New AI Can Spot Tell-Tale Signs Of A Genetic Disorder By Scanning People’s Faces
An artificially intelligent computer program has been used to identify rare genetic diseases by studying photos of faces.
In the experiment, the AI system out-performed human experts attempting the same task.
The face analysis program, known as DeepGestalt, could in future assist the diagnosis of rare genetic syndromes, say researchers.
At the same time they warn that safeguards are needed to prevent abuse of the technology.
Easily accessible portrait photos could, for instance, enable potential employers to discriminate against individuals with ‘at risk’ facial features.
Study co-author Dr Karen Gripp, from the US company FDNA which developed the program, said: “This is a long-awaited breakthrough in medical genetics that has finally come to fruition.
“With this study, we’ve shown that adding an automated facial analysis framework, such as DeepGestalt, to the clinical workflow can help achieve earlier diagnosis and treatment, and promise an improved quality of life.”
The team trained the “deep learning” software using more than 17,000 facial images of patients with more than 200 different genetic disorders.
In subsequent tests DeepGestalt successfully included the correct syndrome in its top 10 list of suggestions 91 percent of the time.
The system also out-performed clinical experts in three separate trials. Many genetic disorders are associated with distinct facial features.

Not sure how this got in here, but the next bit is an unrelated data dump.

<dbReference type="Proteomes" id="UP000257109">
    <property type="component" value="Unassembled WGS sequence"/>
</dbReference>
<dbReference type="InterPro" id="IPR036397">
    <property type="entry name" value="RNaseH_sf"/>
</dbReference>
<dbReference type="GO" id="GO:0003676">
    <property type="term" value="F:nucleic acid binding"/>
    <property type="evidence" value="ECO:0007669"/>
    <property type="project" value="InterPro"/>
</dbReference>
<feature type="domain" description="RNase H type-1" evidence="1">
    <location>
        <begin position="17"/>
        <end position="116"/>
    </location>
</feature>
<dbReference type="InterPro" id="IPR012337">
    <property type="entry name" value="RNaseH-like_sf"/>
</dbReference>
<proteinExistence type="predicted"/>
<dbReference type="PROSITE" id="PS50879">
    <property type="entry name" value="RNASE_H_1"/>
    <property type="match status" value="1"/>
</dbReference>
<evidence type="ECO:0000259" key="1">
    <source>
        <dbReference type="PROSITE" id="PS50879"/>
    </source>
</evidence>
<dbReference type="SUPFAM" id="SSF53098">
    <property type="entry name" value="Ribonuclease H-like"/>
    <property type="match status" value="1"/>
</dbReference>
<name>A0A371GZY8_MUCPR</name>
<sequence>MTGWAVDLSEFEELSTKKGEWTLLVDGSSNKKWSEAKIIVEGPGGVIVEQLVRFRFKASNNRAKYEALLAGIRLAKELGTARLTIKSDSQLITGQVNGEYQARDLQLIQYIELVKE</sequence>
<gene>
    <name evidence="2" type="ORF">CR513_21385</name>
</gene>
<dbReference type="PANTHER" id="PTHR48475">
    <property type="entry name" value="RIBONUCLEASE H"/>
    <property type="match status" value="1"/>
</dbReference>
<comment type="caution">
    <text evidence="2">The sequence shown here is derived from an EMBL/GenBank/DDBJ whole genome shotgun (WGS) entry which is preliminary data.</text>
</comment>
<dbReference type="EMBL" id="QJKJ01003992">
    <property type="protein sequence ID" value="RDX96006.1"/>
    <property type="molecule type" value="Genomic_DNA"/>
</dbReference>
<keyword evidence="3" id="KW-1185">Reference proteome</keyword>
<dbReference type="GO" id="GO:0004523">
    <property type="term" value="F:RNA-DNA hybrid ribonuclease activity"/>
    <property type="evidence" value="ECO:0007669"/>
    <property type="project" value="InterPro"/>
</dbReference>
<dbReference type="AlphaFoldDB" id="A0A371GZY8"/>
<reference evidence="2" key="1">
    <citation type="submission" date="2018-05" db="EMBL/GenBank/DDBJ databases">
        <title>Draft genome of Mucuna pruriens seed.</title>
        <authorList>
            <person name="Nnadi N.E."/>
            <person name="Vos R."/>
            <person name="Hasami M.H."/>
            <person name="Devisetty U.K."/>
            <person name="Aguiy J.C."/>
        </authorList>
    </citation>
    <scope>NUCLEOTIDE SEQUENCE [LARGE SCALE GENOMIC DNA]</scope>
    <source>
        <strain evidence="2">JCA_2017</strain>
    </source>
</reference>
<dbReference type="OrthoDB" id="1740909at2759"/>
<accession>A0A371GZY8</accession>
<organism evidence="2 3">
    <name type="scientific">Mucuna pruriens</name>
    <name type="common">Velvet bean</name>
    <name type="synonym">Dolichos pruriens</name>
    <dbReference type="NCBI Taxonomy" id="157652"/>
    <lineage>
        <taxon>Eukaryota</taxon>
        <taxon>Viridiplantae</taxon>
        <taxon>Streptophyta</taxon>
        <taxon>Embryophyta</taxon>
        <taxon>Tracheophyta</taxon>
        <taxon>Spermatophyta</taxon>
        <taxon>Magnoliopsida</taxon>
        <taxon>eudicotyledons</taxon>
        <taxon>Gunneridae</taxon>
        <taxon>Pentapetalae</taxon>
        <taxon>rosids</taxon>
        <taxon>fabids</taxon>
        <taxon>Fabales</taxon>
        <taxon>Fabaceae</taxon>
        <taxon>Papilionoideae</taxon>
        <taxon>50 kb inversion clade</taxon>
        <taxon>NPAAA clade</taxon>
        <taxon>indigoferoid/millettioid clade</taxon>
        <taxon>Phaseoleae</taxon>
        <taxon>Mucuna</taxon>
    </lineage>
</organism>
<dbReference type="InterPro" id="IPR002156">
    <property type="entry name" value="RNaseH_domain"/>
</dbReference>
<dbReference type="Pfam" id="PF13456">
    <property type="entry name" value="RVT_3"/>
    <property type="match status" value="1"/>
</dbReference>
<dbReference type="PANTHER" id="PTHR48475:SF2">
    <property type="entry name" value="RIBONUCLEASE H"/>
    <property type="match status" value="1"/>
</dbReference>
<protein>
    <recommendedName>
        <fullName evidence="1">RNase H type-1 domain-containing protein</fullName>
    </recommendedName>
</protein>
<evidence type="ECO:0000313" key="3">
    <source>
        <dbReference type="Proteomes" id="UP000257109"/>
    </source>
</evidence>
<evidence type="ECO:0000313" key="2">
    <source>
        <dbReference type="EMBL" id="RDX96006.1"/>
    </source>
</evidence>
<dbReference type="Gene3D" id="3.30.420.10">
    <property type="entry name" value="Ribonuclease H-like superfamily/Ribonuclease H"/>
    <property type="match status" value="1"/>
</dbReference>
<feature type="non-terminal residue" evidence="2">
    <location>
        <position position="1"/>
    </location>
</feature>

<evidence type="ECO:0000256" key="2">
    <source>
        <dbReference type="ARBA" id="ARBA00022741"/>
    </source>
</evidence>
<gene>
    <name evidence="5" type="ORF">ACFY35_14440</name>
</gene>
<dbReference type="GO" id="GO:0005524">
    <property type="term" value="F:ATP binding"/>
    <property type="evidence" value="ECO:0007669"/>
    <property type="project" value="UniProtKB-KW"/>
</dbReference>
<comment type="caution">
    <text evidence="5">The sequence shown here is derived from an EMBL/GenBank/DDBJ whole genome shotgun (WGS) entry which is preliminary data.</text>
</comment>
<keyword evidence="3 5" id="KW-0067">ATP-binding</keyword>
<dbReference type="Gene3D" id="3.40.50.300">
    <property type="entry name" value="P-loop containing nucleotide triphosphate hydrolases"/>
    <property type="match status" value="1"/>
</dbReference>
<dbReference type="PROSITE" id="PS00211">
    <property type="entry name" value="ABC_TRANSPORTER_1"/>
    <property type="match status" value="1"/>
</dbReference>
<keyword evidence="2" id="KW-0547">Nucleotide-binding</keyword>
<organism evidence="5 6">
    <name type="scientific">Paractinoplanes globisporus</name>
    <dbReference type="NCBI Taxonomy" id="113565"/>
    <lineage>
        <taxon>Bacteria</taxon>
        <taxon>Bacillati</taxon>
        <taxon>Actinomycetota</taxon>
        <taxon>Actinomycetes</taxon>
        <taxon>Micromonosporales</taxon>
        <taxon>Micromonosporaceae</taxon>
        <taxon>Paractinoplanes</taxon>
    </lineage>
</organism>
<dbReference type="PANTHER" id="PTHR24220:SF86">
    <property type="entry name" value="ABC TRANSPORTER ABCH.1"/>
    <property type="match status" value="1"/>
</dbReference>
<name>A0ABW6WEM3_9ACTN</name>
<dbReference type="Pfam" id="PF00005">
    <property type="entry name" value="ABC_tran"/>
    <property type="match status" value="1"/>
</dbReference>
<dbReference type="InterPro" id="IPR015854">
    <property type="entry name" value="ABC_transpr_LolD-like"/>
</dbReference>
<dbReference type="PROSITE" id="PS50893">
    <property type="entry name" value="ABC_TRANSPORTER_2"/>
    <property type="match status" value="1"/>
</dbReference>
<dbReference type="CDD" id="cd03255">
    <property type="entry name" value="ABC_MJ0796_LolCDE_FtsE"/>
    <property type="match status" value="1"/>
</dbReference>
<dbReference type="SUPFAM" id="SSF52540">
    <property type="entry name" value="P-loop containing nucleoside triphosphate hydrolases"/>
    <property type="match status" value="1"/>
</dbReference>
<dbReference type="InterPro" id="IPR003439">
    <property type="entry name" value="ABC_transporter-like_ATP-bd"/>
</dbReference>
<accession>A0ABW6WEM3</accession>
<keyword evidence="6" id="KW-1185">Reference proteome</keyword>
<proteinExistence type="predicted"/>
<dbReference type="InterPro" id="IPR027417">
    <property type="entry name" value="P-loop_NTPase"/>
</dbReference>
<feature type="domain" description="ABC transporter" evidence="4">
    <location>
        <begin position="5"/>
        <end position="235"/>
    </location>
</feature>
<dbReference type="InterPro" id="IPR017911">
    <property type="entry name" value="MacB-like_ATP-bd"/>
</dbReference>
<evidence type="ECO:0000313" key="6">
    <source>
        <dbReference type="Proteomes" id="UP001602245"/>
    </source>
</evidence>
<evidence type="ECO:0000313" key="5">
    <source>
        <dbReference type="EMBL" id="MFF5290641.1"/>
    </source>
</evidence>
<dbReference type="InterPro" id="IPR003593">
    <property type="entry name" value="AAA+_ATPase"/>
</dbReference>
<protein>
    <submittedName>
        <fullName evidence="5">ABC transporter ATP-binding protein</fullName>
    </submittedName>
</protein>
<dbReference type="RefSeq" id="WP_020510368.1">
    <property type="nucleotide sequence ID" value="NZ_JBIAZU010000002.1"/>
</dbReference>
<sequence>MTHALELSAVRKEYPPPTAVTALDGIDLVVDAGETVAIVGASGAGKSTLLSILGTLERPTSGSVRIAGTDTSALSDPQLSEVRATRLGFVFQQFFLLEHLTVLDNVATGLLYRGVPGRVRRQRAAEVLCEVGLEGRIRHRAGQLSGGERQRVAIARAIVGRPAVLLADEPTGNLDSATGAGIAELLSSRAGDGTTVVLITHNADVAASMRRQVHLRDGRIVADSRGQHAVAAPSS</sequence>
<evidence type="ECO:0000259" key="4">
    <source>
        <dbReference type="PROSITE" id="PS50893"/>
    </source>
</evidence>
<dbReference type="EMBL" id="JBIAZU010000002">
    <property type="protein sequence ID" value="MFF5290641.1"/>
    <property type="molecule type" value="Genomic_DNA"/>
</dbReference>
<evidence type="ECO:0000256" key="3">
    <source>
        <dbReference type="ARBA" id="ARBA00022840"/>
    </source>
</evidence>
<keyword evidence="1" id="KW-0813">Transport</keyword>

Some are easily recognizable while others are harder to spot.
People with Williams syndrome, for instance, have short, upturned noses and mouths, a small jaw and a large forehead.
Well-known features associated with Down’s syndrome include almond-shaped eyes, a round, flat face, and a small nose and mouth.
Yaron Gurovich, chief technology office at FDNA and first author of the research published in the journal Nature Medicine, said: “The increased ability to describe phenotype in a standardized way opens the door to future research and applications, and the identification of new genetic syndromes.”
Writing in the journal, the researchers drew attention to the potential risk of abuse of the technology.
They warned: “Unlike genomic data, facial images are easily accessible.
“Payers or employers could potentially analyse facial images and discriminate based on the probability of individuals having pre-existing conditions or developing medical complications.”
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